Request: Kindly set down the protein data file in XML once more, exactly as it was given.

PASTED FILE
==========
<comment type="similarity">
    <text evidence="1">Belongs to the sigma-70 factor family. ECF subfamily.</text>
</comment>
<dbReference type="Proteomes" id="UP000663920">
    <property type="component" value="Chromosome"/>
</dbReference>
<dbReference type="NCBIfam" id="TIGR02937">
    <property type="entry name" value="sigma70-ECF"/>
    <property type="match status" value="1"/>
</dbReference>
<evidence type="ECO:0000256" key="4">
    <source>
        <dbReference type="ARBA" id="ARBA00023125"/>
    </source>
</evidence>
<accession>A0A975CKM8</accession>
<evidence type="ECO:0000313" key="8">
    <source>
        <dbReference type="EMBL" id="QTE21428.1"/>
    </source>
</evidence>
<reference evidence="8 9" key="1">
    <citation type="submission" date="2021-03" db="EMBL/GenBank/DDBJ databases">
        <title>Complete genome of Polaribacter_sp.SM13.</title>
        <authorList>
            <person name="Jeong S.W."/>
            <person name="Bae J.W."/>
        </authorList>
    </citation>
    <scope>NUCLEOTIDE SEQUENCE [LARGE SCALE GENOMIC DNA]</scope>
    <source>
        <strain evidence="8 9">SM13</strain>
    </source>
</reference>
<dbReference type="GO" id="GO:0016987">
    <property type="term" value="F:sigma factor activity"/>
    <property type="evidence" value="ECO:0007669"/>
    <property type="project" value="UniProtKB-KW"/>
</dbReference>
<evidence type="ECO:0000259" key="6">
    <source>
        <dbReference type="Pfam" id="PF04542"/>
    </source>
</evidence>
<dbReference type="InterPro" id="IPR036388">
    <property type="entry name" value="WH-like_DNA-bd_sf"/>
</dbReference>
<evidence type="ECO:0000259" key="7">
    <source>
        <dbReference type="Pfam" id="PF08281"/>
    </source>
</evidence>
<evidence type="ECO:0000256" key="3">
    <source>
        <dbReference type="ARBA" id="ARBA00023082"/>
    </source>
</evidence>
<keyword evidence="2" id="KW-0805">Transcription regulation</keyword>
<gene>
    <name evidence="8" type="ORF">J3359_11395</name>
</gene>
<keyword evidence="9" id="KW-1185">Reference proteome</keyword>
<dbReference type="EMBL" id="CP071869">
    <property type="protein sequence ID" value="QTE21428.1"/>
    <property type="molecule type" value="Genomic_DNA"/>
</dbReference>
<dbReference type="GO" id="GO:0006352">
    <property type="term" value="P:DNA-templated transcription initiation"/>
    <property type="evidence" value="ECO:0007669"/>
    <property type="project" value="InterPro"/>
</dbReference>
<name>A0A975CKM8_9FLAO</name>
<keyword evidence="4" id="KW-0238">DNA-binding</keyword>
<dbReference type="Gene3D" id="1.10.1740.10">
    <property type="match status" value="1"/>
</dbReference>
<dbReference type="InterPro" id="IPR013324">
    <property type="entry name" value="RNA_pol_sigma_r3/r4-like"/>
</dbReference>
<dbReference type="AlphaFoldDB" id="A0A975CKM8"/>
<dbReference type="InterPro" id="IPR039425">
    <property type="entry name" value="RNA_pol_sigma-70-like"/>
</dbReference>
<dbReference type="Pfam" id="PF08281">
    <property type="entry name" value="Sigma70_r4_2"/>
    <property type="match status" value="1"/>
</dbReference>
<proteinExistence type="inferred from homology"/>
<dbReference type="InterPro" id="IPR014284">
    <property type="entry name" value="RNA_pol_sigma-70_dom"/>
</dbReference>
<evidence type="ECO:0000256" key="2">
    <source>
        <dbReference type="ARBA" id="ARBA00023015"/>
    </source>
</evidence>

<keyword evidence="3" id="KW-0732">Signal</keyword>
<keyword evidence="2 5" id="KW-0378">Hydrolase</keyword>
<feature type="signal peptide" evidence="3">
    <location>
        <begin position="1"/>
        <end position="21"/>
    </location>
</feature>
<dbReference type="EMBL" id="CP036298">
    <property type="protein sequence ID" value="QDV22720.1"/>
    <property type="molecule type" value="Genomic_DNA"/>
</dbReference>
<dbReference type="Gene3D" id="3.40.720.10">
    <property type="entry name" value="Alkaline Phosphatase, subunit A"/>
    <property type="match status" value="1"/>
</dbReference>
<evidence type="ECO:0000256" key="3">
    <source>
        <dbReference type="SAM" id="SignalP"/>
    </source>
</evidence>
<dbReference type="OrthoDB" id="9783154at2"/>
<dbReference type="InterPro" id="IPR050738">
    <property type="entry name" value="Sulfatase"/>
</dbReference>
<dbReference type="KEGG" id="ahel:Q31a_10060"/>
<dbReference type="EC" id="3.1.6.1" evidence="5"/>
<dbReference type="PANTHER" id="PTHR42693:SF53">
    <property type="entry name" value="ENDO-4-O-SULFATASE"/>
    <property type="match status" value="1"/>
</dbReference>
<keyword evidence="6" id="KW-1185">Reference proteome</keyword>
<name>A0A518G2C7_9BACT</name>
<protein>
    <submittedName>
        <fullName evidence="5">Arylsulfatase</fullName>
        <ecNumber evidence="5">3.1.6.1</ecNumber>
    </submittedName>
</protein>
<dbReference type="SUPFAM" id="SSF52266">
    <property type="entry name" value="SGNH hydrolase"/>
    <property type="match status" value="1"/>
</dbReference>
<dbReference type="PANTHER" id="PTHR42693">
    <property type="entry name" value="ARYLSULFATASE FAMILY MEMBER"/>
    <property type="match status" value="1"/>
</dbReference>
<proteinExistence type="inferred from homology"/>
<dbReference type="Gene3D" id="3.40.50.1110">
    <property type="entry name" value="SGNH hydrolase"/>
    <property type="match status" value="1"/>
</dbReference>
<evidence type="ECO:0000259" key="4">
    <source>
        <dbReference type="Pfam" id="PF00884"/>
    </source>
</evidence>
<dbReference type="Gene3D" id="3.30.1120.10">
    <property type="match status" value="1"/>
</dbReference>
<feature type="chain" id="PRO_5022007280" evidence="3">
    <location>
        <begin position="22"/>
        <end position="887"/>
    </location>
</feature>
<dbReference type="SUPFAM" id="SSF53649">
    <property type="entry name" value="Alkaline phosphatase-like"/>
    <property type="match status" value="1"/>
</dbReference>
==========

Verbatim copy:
<comment type="similarity">
    <text evidence="1">Belongs to the sigma-70 factor family. ECF subfamily.</text>
</comment>
<dbReference type="Proteomes" id="UP000663920">
    <property type="component" value="Chromosome"/>
</dbReference>
<dbReference type="NCBIfam" id="TIGR02937">
    <property type="entry name" value="sigma70-ECF"/>
    <property type="match status" value="1"/>
</dbReference>
<evidence type="ECO:0000256" key="4">
    <source>
        <dbReference type="ARBA" id="ARBA00023125"/>
    </source>
</evidence>
<accession>A0A975CKM8</accession>
<evidence type="ECO:0000313" key="8">
    <source>
        <dbReference type="EMBL" id="QTE21428.1"/>
    </source>
</evidence>
<reference evidence="8 9" key="1">
    <citation type="submission" date="2021-03" db="EMBL/GenBank/DDBJ databases">
        <title>Complete genome of Polaribacter_sp.SM13.</title>
        <authorList>
            <person name="Jeong S.W."/>
            <person name="Bae J.W."/>
        </authorList>
    </citation>
    <scope>NUCLEOTIDE SEQUENCE [LARGE SCALE GENOMIC DNA]</scope>
    <source>
        <strain evidence="8 9">SM13</strain>
    </source>
</reference>
<dbReference type="GO" id="GO:0016987">
    <property type="term" value="F:sigma factor activity"/>
    <property type="evidence" value="ECO:0007669"/>
    <property type="project" value="UniProtKB-KW"/>
</dbReference>
<evidence type="ECO:0000259" key="6">
    <source>
        <dbReference type="Pfam" id="PF04542"/>
    </source>
</evidence>
<dbReference type="InterPro" id="IPR036388">
    <property type="entry name" value="WH-like_DNA-bd_sf"/>
</dbReference>
<evidence type="ECO:0000259" key="7">
    <source>
        <dbReference type="Pfam" id="PF08281"/>
    </source>
</evidence>
<evidence type="ECO:0000256" key="3">
    <source>
        <dbReference type="ARBA" id="ARBA00023082"/>
    </source>
</evidence>
<keyword evidence="2" id="KW-0805">Transcription regulation</keyword>
<gene>
    <name evidence="8" type="ORF">J3359_11395</name>
</gene>
<keyword evidence="9" id="KW-1185">Reference proteome</keyword>
<dbReference type="EMBL" id="CP071869">
    <property type="protein sequence ID" value="QTE21428.1"/>
    <property type="molecule type" value="Genomic_DNA"/>
</dbReference>
<dbReference type="GO" id="GO:0006352">
    <property type="term" value="P:DNA-templated transcription initiation"/>
    <property type="evidence" value="ECO:0007669"/>
    <property type="project" value="InterPro"/>
</dbReference>
<name>A0A975CKM8_9FLAO</name>
<keyword evidence="4" id="KW-0238">DNA-binding</keyword>
<dbReference type="Gene3D" id="1.10.1740.10">
    <property type="match status" value="1"/>
</dbReference>
<dbReference type="InterPro" id="IPR013324">
    <property type="entry name" value="RNA_pol_sigma_r3/r4-like"/>
</dbReference>
<dbReference type="AlphaFoldDB" id="A0A975CKM8"/>
<dbReference type="InterPro" id="IPR039425">
    <property type="entry name" value="RNA_pol_sigma-70-like"/>
</dbReference>
<dbReference type="Pfam" id="PF08281">
    <property type="entry name" value="Sigma70_r4_2"/>
    <property type="match status" value="1"/>
</dbReference>
<proteinExistence type="inferred from homology"/>
<dbReference type="InterPro" id="IPR014284">
    <property type="entry name" value="RNA_pol_sigma-70_dom"/>
</dbReference>
<evidence type="ECO:0000256" key="2">
    <source>
        <dbReference type="ARBA" id="ARBA00023015"/>
    </source>
</evidence>

<keyword evidence="3" id="KW-0732">Signal</keyword>
<keyword evidence="2 5" id="KW-0378">Hydrolase</keyword>
<feature type="signal peptide" evidence="3">
    <location>
        <begin position="1"/>
        <end position="21"/>
    </location>
</feature>
<dbReference type="EMBL" id="CP036298">
    <property type="protein sequence ID" value="QDV22720.1"/>
    <property type="molecule type" value="Genomic_DNA"/>
</dbReference>
<dbReference type="Gene3D" id="3.40.720.10">
    <property type="entry name" value="Alkaline Phosphatase, subunit A"/>
    <property type="match status" value="1"/>
</dbReference>
<evidence type="ECO:0000256" key="3">
    <source>
        <dbReference type="SAM" id="SignalP"/>
    </source>
</evidence>
<dbReference type="OrthoDB" id="9783154at2"/>
<dbReference type="InterPro" id="IPR050738">
    <property type="entry name" value="Sulfatase"/>
</dbReference>
<dbReference type="KEGG" id="ahel:Q31a_10060"/>
<dbReference type="EC" id="3.1.6.1" evidence="5"/>
<dbReference type="PANTHER" id="PTHR42693:SF53">
    <property type="entry name" value="ENDO-4-O-SULFATASE"/>
    <property type="match status" value="1"/>
</dbReference>
<keyword evidence="6" id="KW-1185">Reference proteome</keyword>
<name>A0A518G2C7_9BACT</name>
<protein>
    <submittedName>
        <fullName evidence="5">Arylsulfatase</fullName>
        <ecNumber evidence="5">3.1.6.1</ecNumber>
    </submittedName>
</protein>
<dbReference type="SUPFAM" id="SSF52266">
    <property type="entry name" value="SGNH hydrolase"/>
    <property type="match status" value="1"/>
</dbReference>
<dbReference type="PANTHER" id="PTHR42693">
    <property type="entry name" value="ARYLSULFATASE FAMILY MEMBER"/>
    <property type="match status" value="1"/>
</dbReference>
<proteinExistence type="inferred from homology"/>
<dbReference type="Gene3D" id="3.40.50.1110">
    <property type="entry name" value="SGNH hydrolase"/>
    <property type="match status" value="1"/>
</dbReference>
<evidence type="ECO:0000259" key="4">
    <source>
        <dbReference type="Pfam" id="PF00884"/>
    </source>
</evidence>
<dbReference type="Gene3D" id="3.30.1120.10">
    <property type="match status" value="1"/>
</dbReference>
<feature type="chain" id="PRO_5022007280" evidence="3">
    <location>
        <begin position="22"/>
        <end position="887"/>
    </location>
</feature>
<dbReference type="SUPFAM" id="SSF53649">
    <property type="entry name" value="Alkaline phosphatase-like"/>
    <property type="match status" value="1"/>
</dbReference>